Incorporation Center

J. McCaleb CPA Firm, one of the leading providers of US Incorporation and US LLC formation, has helped tens of thousands of companies get their start.


What is a corporation? A corporation is a legal entity that exists separately from its owners. Creation of a corporation occurs when properly completed Articles of Incorporation and all required documents are filed with the correct Federal and state authority, and all fees are paid.


What are the benefits of incorporating? The primary advantage of incorporating is to limit your liability to the assets of the corporation only. Usually, shareholders are not liable for the debts or obligations of the corporation. So, if your corporation defaults on a loan, unless you have personally signed for it, your personal assets will not be in jeopardy. This is not the case with a sole proprietorship or partnership.

Corporations have many tax advantages: Some advantages include:

· Retirement funds, qualified retirement plans (like 401k) may be set up more easily with a corporation.

· Ownership of a corporation is easily transferable.

· Capital can be raised more easily through the sale of stock.

· A corporation possesses centralized management.

· A corporation's life is unlimited and is not dependent upon its shareholders. If an owner dies or wishes to sell their interest, the corporation will continue to exist and do business.




1-800-794-9915
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America's Choice for Incorporation Services.


What is the difference between an “S" corporation and a “C" corporation? All corporations start as a “C" corporation and are required to pay income tax on taxable income generated by the corporation. A C corporation becomes an S corporation by completing the required federal forms with the IRS. An S corporations' net income or loss is “passed-through" to the shareholders and are included on their personal income tax returns. Because income is not taxed at the corporate level, there is no double taxation as with C corporations. Subchapter S corporations, as they are also called, are restricted to having fewer than 75 shareholders, who must be individuals (S corps cannot be owned by other corps) who are not non-resident aliens.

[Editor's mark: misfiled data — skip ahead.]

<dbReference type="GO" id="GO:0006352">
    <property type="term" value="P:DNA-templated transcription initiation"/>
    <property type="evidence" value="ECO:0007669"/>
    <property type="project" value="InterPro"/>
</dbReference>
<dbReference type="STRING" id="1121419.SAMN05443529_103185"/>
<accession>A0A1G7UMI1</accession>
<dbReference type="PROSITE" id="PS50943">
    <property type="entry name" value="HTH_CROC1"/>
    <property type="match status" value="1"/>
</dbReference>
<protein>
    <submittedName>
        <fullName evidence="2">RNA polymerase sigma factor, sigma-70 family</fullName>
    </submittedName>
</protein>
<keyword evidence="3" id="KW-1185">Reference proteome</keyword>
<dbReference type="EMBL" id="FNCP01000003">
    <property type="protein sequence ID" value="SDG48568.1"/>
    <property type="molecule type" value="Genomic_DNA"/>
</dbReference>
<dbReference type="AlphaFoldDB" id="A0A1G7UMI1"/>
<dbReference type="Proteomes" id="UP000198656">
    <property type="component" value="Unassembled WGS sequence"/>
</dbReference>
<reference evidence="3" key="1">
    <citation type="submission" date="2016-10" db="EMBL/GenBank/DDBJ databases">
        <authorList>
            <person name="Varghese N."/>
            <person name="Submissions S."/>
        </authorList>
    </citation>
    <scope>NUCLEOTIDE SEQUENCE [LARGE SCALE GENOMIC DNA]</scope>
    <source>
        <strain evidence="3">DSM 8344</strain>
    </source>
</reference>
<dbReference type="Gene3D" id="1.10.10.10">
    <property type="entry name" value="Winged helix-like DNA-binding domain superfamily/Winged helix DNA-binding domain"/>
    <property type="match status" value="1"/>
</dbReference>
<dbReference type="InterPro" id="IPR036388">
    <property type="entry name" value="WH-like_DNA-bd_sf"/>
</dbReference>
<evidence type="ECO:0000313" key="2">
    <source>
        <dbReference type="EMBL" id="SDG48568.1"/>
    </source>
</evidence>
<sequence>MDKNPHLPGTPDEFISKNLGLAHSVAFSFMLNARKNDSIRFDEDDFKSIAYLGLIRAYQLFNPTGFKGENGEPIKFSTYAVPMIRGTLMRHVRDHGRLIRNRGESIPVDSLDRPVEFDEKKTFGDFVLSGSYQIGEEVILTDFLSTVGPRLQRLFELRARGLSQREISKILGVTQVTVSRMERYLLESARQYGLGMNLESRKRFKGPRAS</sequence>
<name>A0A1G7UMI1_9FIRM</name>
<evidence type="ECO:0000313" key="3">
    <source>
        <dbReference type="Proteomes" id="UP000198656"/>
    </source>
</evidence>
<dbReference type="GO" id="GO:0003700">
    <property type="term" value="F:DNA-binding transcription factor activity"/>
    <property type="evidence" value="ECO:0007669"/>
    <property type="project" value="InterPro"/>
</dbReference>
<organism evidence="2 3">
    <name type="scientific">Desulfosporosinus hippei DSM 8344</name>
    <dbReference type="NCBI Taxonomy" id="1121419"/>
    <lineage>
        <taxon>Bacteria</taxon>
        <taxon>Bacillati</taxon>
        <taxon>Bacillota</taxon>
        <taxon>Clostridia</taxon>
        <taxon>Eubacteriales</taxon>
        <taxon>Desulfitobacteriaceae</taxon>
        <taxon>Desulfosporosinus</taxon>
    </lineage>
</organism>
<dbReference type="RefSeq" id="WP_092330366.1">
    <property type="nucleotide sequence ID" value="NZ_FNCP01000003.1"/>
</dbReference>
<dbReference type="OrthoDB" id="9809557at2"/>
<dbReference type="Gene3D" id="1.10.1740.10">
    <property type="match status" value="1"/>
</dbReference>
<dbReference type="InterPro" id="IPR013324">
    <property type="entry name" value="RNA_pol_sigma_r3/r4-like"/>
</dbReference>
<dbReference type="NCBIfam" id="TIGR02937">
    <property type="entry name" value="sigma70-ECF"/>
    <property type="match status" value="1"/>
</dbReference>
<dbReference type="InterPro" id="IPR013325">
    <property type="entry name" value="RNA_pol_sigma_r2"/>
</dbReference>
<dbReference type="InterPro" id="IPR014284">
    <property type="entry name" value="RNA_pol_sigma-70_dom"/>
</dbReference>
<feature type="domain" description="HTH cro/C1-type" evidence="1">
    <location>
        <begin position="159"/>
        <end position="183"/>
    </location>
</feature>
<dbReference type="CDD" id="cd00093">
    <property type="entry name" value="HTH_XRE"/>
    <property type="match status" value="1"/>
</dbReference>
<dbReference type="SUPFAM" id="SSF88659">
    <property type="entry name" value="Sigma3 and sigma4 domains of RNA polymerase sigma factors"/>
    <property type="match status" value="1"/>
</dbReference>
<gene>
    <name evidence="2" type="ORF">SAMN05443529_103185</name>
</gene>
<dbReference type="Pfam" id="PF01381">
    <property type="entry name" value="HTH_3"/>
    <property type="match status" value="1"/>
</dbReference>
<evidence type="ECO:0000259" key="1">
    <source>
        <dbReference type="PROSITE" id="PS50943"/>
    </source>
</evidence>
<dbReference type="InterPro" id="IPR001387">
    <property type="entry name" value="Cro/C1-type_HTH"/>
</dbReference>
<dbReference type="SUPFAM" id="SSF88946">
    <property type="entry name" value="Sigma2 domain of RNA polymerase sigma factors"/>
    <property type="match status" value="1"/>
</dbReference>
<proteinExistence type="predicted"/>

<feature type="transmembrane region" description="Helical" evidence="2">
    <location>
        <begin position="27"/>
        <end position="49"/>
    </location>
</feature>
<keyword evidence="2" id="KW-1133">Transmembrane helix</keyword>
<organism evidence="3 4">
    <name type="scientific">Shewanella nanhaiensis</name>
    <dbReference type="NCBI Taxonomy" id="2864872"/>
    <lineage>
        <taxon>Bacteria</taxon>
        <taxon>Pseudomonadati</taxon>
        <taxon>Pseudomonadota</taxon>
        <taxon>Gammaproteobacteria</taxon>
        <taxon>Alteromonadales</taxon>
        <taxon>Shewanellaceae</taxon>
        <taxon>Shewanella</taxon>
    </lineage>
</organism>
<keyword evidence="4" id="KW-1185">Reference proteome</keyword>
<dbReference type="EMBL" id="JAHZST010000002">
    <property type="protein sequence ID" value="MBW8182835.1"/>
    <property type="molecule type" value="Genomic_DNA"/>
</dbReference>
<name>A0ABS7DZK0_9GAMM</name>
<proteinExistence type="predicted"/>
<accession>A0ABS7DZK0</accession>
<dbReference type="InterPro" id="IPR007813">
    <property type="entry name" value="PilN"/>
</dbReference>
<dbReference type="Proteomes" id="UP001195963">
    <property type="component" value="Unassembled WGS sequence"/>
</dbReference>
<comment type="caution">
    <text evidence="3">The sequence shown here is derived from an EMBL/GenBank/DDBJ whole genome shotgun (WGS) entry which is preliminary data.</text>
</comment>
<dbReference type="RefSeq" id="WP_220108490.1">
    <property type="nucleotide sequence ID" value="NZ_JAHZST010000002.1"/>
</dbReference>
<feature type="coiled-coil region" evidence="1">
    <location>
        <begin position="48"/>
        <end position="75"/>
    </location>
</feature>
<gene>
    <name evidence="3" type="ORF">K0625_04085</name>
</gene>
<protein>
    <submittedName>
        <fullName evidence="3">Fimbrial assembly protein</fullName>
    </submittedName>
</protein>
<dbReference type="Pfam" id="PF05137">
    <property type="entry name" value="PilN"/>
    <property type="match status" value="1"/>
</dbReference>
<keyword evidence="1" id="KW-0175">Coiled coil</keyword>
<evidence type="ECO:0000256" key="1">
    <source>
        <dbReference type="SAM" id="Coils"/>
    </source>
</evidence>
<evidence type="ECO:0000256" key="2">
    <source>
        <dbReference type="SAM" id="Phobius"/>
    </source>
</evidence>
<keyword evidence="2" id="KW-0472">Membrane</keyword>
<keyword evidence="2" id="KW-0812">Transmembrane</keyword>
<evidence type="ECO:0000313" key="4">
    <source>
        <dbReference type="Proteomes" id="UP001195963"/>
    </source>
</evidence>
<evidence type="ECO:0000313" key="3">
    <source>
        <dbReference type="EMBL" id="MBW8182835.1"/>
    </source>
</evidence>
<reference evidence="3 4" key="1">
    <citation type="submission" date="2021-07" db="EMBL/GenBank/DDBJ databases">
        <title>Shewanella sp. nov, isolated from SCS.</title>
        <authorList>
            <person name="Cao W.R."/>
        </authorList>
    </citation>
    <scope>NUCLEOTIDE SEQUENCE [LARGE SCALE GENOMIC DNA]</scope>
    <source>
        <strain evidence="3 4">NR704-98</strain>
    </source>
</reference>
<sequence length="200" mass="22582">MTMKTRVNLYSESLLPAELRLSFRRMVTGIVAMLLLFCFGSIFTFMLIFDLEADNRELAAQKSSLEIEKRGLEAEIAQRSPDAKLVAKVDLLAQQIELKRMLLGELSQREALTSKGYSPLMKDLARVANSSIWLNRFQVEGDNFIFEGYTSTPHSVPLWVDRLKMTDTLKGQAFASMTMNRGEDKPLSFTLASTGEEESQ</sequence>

Do you need an attorney to incorporate your business? No! Having an attorney is not a legal requirement to incorporate, except in South Carolina (a signature by a SC attorney is required on Articles of Incorporation). In other states, you can prepare and file the articles of incorporation yourself; however, you should be thoroughly versed in the laws of the state.

In spite of their seemingly high hourly fees, a good corporate attorney can be a valuable resource to your small business. If you are unsure of what steps your business should take and you do not have the time to research the matter yourself, our firm can form your corporation and save you both time and money. The time you save can be utilized to increase revenues for your business.

Our corporation will provide everything you need to legalize your C or S-corporation.

We provide the following:

· Corporate Seal Articles of Incorporation

· Handsomely designed 3-ring binder with efficient D-ring. Corporate name stamped in gold on spine.

· Bylaws

· Printed minutes

· Employer identification number

· 20 customized stock certificates imprinted with corporate name

· Stock transfer ledger

· Other required forms

· Consultation

· Federal S corporation filings with the IRS

· State S corporation filings with the Franchise Tax Board

· Stock issuance filings as required by the state of California

Please contact us immediately if you have any questions regarding incorporating your business. When you decide to use our incorporating services, we start the process immediately. We commit to having all of the required corporate paperwork filed with the applicable state and federal organizations and your corporation legalized in a few short weeks.